On the left you see Aaron’s drum at the back, and his design in the lower left. The silver object that looks vaguely like a model from Star Trek is a test pour that Devon and Aaron did as they prepared for the class. It shows the gates & sprues used to get the molten metal into the form, and let the air vent out. On the right the moulds have been opened up.
This class promises to be a lot of fun, and I should walk away with enough technical knowledge to be able to do this kind of work on my own in the future if I want to purchase the right equipment. And who knows… I just might do that.
I haven’t had a lot to share from Vancouver Harbour of late, but there is one thing that’s been going on for at least the last week that is interesting:
That’s a dredging barge positioned right in front of the SeaBus terminal at Waterfront Station. I took that photo on Wednesday morning. The starburst pattern comes from those lights on the back of the crane striking the not-so-clean windows of the SeaBus terminal through which the photo was taken.
I suppose this kind of thing has to go on in every harbour, otherwise they would eventually silt up. And this is right next to Canada Place, where the big cruise ships dock. Those have to keep coming for the economic benefits, I suppose. But there may be something else going on here. The cargo ship terminal (one gantry of which is visible to the right of— and behind — the barge) is due to expand soon. If I understand the plans, it will expand to the west a bit, which is somewhat towards us as we look at that photo. Perhaps some of this dredging is to get ready for that expansion, or to get it done before that expansion happens. There were barges closer to the cargo terminal a while back, and they were probably dredging over there too, which is why I wonder if this isn’t all preparatory work for that upcoming construction.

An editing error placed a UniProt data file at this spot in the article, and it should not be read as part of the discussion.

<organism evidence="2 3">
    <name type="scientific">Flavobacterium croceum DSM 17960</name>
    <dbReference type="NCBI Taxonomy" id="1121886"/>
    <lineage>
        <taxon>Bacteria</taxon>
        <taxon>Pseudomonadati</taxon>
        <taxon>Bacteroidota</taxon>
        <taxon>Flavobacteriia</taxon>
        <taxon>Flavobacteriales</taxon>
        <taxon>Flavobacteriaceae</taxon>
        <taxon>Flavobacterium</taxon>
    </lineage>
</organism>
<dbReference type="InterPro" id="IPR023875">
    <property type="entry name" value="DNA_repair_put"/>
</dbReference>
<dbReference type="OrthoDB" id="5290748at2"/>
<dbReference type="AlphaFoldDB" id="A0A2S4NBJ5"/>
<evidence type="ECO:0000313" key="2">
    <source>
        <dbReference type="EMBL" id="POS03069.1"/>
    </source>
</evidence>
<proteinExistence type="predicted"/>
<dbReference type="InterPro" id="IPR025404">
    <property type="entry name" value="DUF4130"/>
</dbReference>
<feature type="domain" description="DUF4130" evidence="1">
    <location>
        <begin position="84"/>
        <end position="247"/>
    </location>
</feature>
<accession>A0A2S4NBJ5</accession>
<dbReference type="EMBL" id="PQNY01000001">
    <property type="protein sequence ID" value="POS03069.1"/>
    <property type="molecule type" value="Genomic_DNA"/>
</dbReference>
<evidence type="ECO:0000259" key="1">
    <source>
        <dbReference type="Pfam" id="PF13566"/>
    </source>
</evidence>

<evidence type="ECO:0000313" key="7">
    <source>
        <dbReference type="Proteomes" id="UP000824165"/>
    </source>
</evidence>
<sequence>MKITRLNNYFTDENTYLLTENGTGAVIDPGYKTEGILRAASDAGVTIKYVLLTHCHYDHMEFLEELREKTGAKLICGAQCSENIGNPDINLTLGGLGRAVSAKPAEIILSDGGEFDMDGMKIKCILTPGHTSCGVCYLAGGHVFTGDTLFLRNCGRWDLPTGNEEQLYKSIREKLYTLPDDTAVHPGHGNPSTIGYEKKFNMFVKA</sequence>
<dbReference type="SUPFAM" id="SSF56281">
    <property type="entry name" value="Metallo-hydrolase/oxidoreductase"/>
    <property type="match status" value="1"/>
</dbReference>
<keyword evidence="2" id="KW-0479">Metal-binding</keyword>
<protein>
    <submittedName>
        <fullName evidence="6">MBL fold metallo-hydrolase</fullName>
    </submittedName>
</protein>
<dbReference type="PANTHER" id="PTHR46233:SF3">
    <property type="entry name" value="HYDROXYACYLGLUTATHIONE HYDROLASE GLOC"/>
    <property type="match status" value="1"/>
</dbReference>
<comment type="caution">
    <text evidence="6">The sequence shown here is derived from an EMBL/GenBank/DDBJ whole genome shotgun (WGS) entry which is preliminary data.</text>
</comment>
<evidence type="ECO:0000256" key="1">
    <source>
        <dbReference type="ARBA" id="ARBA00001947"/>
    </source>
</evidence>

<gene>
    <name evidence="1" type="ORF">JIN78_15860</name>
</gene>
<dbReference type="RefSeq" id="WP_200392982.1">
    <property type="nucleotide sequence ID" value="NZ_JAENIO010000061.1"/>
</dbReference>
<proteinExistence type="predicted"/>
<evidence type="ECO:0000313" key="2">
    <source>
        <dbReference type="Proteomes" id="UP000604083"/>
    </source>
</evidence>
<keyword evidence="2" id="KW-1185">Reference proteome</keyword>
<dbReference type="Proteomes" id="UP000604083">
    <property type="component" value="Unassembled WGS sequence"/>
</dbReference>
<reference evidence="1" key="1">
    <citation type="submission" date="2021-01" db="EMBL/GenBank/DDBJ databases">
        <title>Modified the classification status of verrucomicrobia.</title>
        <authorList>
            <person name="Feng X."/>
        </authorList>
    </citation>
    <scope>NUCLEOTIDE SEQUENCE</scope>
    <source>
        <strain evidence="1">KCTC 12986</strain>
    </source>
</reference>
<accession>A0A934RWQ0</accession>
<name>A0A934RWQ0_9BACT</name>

Should any answers to that become available to me, I will share them here. I know many of you are nearly crippled with curiosity about the affairs of Vancouver Harbour!
On Monday morning before my ceramics class, I finished the installation of the light board that I created last summer. Here are some photos: